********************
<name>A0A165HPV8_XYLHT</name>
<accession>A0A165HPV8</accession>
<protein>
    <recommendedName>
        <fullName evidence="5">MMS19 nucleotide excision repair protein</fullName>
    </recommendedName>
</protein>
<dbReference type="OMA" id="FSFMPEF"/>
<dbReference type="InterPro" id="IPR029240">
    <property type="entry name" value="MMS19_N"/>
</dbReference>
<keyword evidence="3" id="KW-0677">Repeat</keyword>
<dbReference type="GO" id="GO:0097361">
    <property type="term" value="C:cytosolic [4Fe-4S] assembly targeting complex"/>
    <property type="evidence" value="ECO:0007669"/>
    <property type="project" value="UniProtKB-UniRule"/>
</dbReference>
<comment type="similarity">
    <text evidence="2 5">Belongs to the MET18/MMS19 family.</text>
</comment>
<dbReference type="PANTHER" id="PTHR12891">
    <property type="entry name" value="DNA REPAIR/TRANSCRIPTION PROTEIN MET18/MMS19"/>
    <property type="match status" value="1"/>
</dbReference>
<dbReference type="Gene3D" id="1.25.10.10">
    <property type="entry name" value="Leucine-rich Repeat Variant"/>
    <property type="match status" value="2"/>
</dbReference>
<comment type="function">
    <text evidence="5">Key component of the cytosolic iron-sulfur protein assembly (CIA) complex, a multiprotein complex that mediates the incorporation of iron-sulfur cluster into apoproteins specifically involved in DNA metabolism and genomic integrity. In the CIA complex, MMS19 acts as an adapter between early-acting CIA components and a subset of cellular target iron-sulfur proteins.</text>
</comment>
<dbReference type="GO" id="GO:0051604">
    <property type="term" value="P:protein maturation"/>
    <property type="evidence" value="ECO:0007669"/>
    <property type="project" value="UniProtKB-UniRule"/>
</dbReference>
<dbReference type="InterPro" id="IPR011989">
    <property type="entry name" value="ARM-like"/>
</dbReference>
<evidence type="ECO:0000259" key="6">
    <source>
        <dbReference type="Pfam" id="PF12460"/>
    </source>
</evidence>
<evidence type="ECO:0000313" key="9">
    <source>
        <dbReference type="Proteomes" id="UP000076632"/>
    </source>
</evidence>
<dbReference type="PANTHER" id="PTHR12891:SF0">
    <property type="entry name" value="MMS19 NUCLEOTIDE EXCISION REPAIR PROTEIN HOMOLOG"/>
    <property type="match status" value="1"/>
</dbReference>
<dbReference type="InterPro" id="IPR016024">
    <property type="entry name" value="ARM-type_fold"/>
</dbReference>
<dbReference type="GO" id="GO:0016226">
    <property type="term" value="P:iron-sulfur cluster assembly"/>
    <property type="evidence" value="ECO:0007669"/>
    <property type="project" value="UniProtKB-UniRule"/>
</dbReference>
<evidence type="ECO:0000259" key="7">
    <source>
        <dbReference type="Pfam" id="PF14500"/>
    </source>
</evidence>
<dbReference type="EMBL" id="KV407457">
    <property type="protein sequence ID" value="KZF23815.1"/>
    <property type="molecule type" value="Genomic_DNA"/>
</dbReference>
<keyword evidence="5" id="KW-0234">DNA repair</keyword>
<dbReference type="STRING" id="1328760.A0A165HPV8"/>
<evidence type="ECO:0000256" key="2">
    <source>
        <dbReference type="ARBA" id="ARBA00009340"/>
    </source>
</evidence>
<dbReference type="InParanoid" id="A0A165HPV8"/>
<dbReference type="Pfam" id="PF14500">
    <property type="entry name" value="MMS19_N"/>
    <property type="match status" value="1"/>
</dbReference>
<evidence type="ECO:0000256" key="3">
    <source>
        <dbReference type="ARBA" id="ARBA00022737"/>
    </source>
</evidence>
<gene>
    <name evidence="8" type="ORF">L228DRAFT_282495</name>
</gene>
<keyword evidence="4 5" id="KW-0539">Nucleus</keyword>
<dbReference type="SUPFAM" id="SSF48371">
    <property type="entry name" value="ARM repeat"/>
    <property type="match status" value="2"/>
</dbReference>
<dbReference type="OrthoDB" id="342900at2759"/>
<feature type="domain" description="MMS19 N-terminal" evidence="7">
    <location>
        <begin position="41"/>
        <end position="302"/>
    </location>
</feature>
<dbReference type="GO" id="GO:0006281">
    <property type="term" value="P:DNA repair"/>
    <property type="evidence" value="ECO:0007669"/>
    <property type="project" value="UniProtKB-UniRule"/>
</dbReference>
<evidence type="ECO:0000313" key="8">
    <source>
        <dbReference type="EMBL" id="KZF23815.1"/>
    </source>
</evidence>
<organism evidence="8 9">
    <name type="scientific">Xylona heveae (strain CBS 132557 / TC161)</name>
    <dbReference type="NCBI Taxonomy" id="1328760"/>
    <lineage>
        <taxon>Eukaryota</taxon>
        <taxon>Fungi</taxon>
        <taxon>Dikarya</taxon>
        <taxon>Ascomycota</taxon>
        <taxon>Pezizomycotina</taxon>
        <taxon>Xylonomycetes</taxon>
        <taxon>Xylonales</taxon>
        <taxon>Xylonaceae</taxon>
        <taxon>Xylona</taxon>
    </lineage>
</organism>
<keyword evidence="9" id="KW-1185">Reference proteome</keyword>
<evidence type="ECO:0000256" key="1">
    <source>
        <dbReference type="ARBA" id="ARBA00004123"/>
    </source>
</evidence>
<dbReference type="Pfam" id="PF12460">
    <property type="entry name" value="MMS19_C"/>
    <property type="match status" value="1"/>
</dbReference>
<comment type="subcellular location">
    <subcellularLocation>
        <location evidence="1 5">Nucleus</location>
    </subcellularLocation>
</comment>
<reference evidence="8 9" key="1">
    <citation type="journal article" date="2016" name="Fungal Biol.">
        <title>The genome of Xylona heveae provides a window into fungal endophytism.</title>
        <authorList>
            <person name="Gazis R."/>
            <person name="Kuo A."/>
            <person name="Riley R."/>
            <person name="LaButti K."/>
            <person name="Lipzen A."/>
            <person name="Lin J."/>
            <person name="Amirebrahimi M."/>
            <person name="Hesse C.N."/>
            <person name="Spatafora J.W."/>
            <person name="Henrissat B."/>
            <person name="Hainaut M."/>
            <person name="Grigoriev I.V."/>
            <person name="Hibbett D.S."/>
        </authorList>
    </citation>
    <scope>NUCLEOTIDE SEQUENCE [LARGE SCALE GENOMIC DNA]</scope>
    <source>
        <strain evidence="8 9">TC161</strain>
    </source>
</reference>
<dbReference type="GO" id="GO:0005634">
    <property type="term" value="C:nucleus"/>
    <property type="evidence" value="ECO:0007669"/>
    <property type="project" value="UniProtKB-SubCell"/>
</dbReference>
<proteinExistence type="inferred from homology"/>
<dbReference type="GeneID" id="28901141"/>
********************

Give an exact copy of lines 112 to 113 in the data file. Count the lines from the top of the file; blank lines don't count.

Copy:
</evidence>
<organism evidence="8 9">